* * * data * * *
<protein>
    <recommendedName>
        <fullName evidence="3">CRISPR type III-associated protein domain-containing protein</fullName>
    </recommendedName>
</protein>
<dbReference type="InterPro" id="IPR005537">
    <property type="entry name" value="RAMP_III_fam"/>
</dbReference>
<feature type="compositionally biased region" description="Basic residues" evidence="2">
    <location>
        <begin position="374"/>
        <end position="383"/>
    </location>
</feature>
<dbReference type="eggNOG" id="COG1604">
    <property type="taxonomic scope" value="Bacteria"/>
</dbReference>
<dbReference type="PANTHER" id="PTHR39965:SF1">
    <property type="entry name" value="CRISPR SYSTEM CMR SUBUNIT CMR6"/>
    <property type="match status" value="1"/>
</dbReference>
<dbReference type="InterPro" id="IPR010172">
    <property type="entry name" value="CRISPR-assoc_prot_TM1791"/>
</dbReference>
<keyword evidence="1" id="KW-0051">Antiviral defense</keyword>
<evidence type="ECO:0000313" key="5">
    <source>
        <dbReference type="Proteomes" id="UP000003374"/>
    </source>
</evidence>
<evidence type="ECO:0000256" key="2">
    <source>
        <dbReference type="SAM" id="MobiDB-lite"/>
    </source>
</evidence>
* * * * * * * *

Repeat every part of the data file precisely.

<protein>
    <recommendedName>
        <fullName evidence="3">CRISPR type III-associated protein domain-containing protein</fullName>
    </recommendedName>
</protein>
<dbReference type="InterPro" id="IPR005537">
    <property type="entry name" value="RAMP_III_fam"/>
</dbReference>
<feature type="compositionally biased region" description="Basic residues" evidence="2">
    <location>
        <begin position="374"/>
        <end position="383"/>
    </location>
</feature>
<dbReference type="eggNOG" id="COG1604">
    <property type="taxonomic scope" value="Bacteria"/>
</dbReference>
<dbReference type="PANTHER" id="PTHR39965:SF1">
    <property type="entry name" value="CRISPR SYSTEM CMR SUBUNIT CMR6"/>
    <property type="match status" value="1"/>
</dbReference>
<dbReference type="InterPro" id="IPR010172">
    <property type="entry name" value="CRISPR-assoc_prot_TM1791"/>
</dbReference>
<keyword evidence="1" id="KW-0051">Antiviral defense</keyword>
<evidence type="ECO:0000313" key="5">
    <source>
        <dbReference type="Proteomes" id="UP000003374"/>
    </source>
</evidence>
<evidence type="ECO:0000256" key="2">
    <source>
        <dbReference type="SAM" id="MobiDB-lite"/>
    </source>
</evidence>